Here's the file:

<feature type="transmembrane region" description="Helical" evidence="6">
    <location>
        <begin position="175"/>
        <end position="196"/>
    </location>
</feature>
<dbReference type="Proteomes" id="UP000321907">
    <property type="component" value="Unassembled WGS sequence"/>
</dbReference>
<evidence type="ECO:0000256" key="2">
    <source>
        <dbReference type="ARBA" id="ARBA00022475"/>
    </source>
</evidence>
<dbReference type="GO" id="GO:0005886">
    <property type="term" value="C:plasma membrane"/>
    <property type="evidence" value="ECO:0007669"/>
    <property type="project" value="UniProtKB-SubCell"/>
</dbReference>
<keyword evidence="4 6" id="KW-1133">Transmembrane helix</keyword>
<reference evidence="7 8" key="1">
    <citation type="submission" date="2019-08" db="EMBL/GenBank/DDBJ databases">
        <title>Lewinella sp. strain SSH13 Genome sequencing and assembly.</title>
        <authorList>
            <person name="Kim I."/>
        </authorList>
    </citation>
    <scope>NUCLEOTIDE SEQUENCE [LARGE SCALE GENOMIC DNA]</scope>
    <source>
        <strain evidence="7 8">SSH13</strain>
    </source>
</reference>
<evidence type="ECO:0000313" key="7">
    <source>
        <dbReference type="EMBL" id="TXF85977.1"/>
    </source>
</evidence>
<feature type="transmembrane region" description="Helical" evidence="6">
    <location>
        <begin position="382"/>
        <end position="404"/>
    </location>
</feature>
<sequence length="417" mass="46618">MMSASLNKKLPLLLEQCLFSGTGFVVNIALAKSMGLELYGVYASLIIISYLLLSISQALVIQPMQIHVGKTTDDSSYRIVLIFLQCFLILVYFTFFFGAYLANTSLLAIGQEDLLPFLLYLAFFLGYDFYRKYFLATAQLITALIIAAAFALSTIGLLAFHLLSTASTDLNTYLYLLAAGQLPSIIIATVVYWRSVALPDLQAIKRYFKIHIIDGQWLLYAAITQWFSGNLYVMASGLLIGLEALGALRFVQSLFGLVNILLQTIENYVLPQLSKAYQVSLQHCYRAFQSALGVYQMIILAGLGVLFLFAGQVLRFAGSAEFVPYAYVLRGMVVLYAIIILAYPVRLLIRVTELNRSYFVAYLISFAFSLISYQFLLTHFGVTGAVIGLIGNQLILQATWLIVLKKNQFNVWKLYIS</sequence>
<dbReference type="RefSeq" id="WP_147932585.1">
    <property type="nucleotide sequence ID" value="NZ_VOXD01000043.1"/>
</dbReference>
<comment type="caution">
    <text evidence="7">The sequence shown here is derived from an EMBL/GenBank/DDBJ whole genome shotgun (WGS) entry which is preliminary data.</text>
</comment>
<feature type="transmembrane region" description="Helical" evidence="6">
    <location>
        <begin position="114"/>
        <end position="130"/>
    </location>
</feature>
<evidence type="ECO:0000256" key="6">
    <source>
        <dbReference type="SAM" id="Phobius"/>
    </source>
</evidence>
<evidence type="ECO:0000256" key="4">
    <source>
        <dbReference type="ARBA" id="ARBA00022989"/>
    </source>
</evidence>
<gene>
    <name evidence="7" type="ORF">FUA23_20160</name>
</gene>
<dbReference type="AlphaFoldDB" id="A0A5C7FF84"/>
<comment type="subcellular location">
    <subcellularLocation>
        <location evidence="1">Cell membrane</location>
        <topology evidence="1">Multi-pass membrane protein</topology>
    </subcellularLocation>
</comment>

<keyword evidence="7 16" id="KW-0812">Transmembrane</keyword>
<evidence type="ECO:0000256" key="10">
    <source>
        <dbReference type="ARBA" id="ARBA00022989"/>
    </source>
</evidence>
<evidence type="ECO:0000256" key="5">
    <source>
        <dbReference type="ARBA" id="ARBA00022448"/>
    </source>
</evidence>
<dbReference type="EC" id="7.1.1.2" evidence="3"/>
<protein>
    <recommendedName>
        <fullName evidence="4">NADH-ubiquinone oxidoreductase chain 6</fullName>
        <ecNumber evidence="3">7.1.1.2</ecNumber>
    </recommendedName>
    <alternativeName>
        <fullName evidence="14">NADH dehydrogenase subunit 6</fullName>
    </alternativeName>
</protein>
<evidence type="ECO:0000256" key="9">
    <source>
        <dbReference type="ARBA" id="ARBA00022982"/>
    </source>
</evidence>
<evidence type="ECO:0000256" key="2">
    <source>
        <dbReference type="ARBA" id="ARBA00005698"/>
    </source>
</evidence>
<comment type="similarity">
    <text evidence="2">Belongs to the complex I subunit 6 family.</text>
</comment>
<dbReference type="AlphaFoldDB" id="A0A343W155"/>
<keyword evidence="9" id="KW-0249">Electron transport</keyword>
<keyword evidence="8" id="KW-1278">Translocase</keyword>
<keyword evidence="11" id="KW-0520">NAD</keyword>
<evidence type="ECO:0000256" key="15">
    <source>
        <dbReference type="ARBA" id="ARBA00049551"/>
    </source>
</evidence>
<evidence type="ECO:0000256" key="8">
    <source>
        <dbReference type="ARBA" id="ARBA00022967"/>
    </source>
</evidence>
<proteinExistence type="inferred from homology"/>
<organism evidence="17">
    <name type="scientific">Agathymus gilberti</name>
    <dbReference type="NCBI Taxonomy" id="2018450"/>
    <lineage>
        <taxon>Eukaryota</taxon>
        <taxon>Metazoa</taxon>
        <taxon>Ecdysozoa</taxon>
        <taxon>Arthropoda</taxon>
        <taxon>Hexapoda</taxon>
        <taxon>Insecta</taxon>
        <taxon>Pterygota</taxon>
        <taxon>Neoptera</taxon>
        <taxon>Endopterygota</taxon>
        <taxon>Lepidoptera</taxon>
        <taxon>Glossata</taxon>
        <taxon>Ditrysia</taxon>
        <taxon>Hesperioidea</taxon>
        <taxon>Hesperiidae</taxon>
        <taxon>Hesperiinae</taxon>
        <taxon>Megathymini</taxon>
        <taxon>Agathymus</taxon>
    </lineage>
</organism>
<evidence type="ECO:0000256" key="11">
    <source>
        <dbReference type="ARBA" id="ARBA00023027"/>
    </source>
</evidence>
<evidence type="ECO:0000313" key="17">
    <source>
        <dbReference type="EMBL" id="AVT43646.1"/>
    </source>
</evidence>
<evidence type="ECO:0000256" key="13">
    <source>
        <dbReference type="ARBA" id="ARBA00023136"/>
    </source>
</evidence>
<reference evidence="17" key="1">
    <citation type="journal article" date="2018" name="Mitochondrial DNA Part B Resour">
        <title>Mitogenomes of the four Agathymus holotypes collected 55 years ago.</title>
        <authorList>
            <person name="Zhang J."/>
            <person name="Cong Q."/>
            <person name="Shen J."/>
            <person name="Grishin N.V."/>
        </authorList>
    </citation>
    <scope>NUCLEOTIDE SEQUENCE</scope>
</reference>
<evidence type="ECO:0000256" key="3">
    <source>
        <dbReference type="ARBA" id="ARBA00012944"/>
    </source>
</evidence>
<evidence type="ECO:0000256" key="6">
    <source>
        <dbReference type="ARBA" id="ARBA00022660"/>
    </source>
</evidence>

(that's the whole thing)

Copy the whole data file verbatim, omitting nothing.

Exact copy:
<feature type="transmembrane region" description="Helical" evidence="6">
    <location>
        <begin position="175"/>
        <end position="196"/>
    </location>
</feature>
<dbReference type="Proteomes" id="UP000321907">
    <property type="component" value="Unassembled WGS sequence"/>
</dbReference>
<evidence type="ECO:0000256" key="2">
    <source>
        <dbReference type="ARBA" id="ARBA00022475"/>
    </source>
</evidence>
<dbReference type="GO" id="GO:0005886">
    <property type="term" value="C:plasma membrane"/>
    <property type="evidence" value="ECO:0007669"/>
    <property type="project" value="UniProtKB-SubCell"/>
</dbReference>
<keyword evidence="4 6" id="KW-1133">Transmembrane helix</keyword>
<reference evidence="7 8" key="1">
    <citation type="submission" date="2019-08" db="EMBL/GenBank/DDBJ databases">
        <title>Lewinella sp. strain SSH13 Genome sequencing and assembly.</title>
        <authorList>
            <person name="Kim I."/>
        </authorList>
    </citation>
    <scope>NUCLEOTIDE SEQUENCE [LARGE SCALE GENOMIC DNA]</scope>
    <source>
        <strain evidence="7 8">SSH13</strain>
    </source>
</reference>
<evidence type="ECO:0000313" key="7">
    <source>
        <dbReference type="EMBL" id="TXF85977.1"/>
    </source>
</evidence>
<feature type="transmembrane region" description="Helical" evidence="6">
    <location>
        <begin position="382"/>
        <end position="404"/>
    </location>
</feature>
<sequence length="417" mass="46618">MMSASLNKKLPLLLEQCLFSGTGFVVNIALAKSMGLELYGVYASLIIISYLLLSISQALVIQPMQIHVGKTTDDSSYRIVLIFLQCFLILVYFTFFFGAYLANTSLLAIGQEDLLPFLLYLAFFLGYDFYRKYFLATAQLITALIIAAAFALSTIGLLAFHLLSTASTDLNTYLYLLAAGQLPSIIIATVVYWRSVALPDLQAIKRYFKIHIIDGQWLLYAAITQWFSGNLYVMASGLLIGLEALGALRFVQSLFGLVNILLQTIENYVLPQLSKAYQVSLQHCYRAFQSALGVYQMIILAGLGVLFLFAGQVLRFAGSAEFVPYAYVLRGMVVLYAIIILAYPVRLLIRVTELNRSYFVAYLISFAFSLISYQFLLTHFGVTGAVIGLIGNQLILQATWLIVLKKNQFNVWKLYIS</sequence>
<dbReference type="RefSeq" id="WP_147932585.1">
    <property type="nucleotide sequence ID" value="NZ_VOXD01000043.1"/>
</dbReference>
<comment type="caution">
    <text evidence="7">The sequence shown here is derived from an EMBL/GenBank/DDBJ whole genome shotgun (WGS) entry which is preliminary data.</text>
</comment>
<feature type="transmembrane region" description="Helical" evidence="6">
    <location>
        <begin position="114"/>
        <end position="130"/>
    </location>
</feature>
<evidence type="ECO:0000256" key="6">
    <source>
        <dbReference type="SAM" id="Phobius"/>
    </source>
</evidence>
<evidence type="ECO:0000256" key="4">
    <source>
        <dbReference type="ARBA" id="ARBA00022989"/>
    </source>
</evidence>
<gene>
    <name evidence="7" type="ORF">FUA23_20160</name>
</gene>
<dbReference type="AlphaFoldDB" id="A0A5C7FF84"/>
<comment type="subcellular location">
    <subcellularLocation>
        <location evidence="1">Cell membrane</location>
        <topology evidence="1">Multi-pass membrane protein</topology>
    </subcellularLocation>
</comment>

<keyword evidence="7 16" id="KW-0812">Transmembrane</keyword>
<evidence type="ECO:0000256" key="10">
    <source>
        <dbReference type="ARBA" id="ARBA00022989"/>
    </source>
</evidence>
<evidence type="ECO:0000256" key="5">
    <source>
        <dbReference type="ARBA" id="ARBA00022448"/>
    </source>
</evidence>
<dbReference type="EC" id="7.1.1.2" evidence="3"/>
<protein>
    <recommendedName>
        <fullName evidence="4">NADH-ubiquinone oxidoreductase chain 6</fullName>
        <ecNumber evidence="3">7.1.1.2</ecNumber>
    </recommendedName>
    <alternativeName>
        <fullName evidence="14">NADH dehydrogenase subunit 6</fullName>
    </alternativeName>
</protein>
<evidence type="ECO:0000256" key="9">
    <source>
        <dbReference type="ARBA" id="ARBA00022982"/>
    </source>
</evidence>
<evidence type="ECO:0000256" key="2">
    <source>
        <dbReference type="ARBA" id="ARBA00005698"/>
    </source>
</evidence>
<comment type="similarity">
    <text evidence="2">Belongs to the complex I subunit 6 family.</text>
</comment>
<dbReference type="AlphaFoldDB" id="A0A343W155"/>
<keyword evidence="9" id="KW-0249">Electron transport</keyword>
<keyword evidence="8" id="KW-1278">Translocase</keyword>
<keyword evidence="11" id="KW-0520">NAD</keyword>
<evidence type="ECO:0000256" key="15">
    <source>
        <dbReference type="ARBA" id="ARBA00049551"/>
    </source>
</evidence>
<evidence type="ECO:0000256" key="8">
    <source>
        <dbReference type="ARBA" id="ARBA00022967"/>
    </source>
</evidence>
<proteinExistence type="inferred from homology"/>
<organism evidence="17">
    <name type="scientific">Agathymus gilberti</name>
    <dbReference type="NCBI Taxonomy" id="2018450"/>
    <lineage>
        <taxon>Eukaryota</taxon>
        <taxon>Metazoa</taxon>
        <taxon>Ecdysozoa</taxon>
        <taxon>Arthropoda</taxon>
        <taxon>Hexapoda</taxon>
        <taxon>Insecta</taxon>
        <taxon>Pterygota</taxon>
        <taxon>Neoptera</taxon>
        <taxon>Endopterygota</taxon>
        <taxon>Lepidoptera</taxon>
        <taxon>Glossata</taxon>
        <taxon>Ditrysia</taxon>
        <taxon>Hesperioidea</taxon>
        <taxon>Hesperiidae</taxon>
        <taxon>Hesperiinae</taxon>
        <taxon>Megathymini</taxon>
        <taxon>Agathymus</taxon>
    </lineage>
</organism>
<evidence type="ECO:0000256" key="11">
    <source>
        <dbReference type="ARBA" id="ARBA00023027"/>
    </source>
</evidence>
<evidence type="ECO:0000313" key="17">
    <source>
        <dbReference type="EMBL" id="AVT43646.1"/>
    </source>
</evidence>
<evidence type="ECO:0000256" key="13">
    <source>
        <dbReference type="ARBA" id="ARBA00023136"/>
    </source>
</evidence>
<reference evidence="17" key="1">
    <citation type="journal article" date="2018" name="Mitochondrial DNA Part B Resour">
        <title>Mitogenomes of the four Agathymus holotypes collected 55 years ago.</title>
        <authorList>
            <person name="Zhang J."/>
            <person name="Cong Q."/>
            <person name="Shen J."/>
            <person name="Grishin N.V."/>
        </authorList>
    </citation>
    <scope>NUCLEOTIDE SEQUENCE</scope>
</reference>
<evidence type="ECO:0000256" key="3">
    <source>
        <dbReference type="ARBA" id="ARBA00012944"/>
    </source>
</evidence>
<evidence type="ECO:0000256" key="6">
    <source>
        <dbReference type="ARBA" id="ARBA00022660"/>
    </source>
</evidence>